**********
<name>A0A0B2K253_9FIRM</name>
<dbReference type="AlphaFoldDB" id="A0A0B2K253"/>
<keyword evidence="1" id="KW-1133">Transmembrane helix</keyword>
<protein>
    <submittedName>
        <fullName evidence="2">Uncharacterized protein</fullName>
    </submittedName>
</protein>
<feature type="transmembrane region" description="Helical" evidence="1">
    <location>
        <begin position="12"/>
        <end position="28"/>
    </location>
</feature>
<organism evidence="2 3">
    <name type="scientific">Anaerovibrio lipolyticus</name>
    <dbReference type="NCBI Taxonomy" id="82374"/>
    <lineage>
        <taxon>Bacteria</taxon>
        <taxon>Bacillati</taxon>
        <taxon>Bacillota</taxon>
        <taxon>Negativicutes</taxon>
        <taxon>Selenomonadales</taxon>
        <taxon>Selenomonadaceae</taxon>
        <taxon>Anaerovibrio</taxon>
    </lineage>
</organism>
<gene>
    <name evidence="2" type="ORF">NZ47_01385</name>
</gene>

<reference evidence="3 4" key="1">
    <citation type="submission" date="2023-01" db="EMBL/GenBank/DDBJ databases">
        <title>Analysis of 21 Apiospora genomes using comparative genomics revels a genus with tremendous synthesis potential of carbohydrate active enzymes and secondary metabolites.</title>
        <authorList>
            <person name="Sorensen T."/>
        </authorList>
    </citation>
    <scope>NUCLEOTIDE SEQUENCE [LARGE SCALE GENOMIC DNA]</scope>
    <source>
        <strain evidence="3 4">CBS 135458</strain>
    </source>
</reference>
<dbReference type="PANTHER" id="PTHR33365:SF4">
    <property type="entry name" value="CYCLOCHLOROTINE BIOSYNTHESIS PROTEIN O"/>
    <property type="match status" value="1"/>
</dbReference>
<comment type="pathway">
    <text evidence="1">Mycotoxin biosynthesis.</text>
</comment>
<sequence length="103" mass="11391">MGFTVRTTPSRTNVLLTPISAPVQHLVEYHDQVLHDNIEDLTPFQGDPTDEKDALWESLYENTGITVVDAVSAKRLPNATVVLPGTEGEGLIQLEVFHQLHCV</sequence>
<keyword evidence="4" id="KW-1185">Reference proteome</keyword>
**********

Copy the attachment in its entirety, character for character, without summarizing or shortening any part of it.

<name>A0A0B2K253_9FIRM</name>
<dbReference type="AlphaFoldDB" id="A0A0B2K253"/>
<keyword evidence="1" id="KW-1133">Transmembrane helix</keyword>
<protein>
    <submittedName>
        <fullName evidence="2">Uncharacterized protein</fullName>
    </submittedName>
</protein>
<feature type="transmembrane region" description="Helical" evidence="1">
    <location>
        <begin position="12"/>
        <end position="28"/>
    </location>
</feature>
<organism evidence="2 3">
    <name type="scientific">Anaerovibrio lipolyticus</name>
    <dbReference type="NCBI Taxonomy" id="82374"/>
    <lineage>
        <taxon>Bacteria</taxon>
        <taxon>Bacillati</taxon>
        <taxon>Bacillota</taxon>
        <taxon>Negativicutes</taxon>
        <taxon>Selenomonadales</taxon>
        <taxon>Selenomonadaceae</taxon>
        <taxon>Anaerovibrio</taxon>
    </lineage>
</organism>
<gene>
    <name evidence="2" type="ORF">NZ47_01385</name>
</gene>

<reference evidence="3 4" key="1">
    <citation type="submission" date="2023-01" db="EMBL/GenBank/DDBJ databases">
        <title>Analysis of 21 Apiospora genomes using comparative genomics revels a genus with tremendous synthesis potential of carbohydrate active enzymes and secondary metabolites.</title>
        <authorList>
            <person name="Sorensen T."/>
        </authorList>
    </citation>
    <scope>NUCLEOTIDE SEQUENCE [LARGE SCALE GENOMIC DNA]</scope>
    <source>
        <strain evidence="3 4">CBS 135458</strain>
    </source>
</reference>
<dbReference type="PANTHER" id="PTHR33365:SF4">
    <property type="entry name" value="CYCLOCHLOROTINE BIOSYNTHESIS PROTEIN O"/>
    <property type="match status" value="1"/>
</dbReference>
<comment type="pathway">
    <text evidence="1">Mycotoxin biosynthesis.</text>
</comment>
<sequence length="103" mass="11391">MGFTVRTTPSRTNVLLTPISAPVQHLVEYHDQVLHDNIEDLTPFQGDPTDEKDALWESLYENTGITVVDAVSAKRLPNATVVLPGTEGEGLIQLEVFHQLHCV</sequence>
<keyword evidence="4" id="KW-1185">Reference proteome</keyword>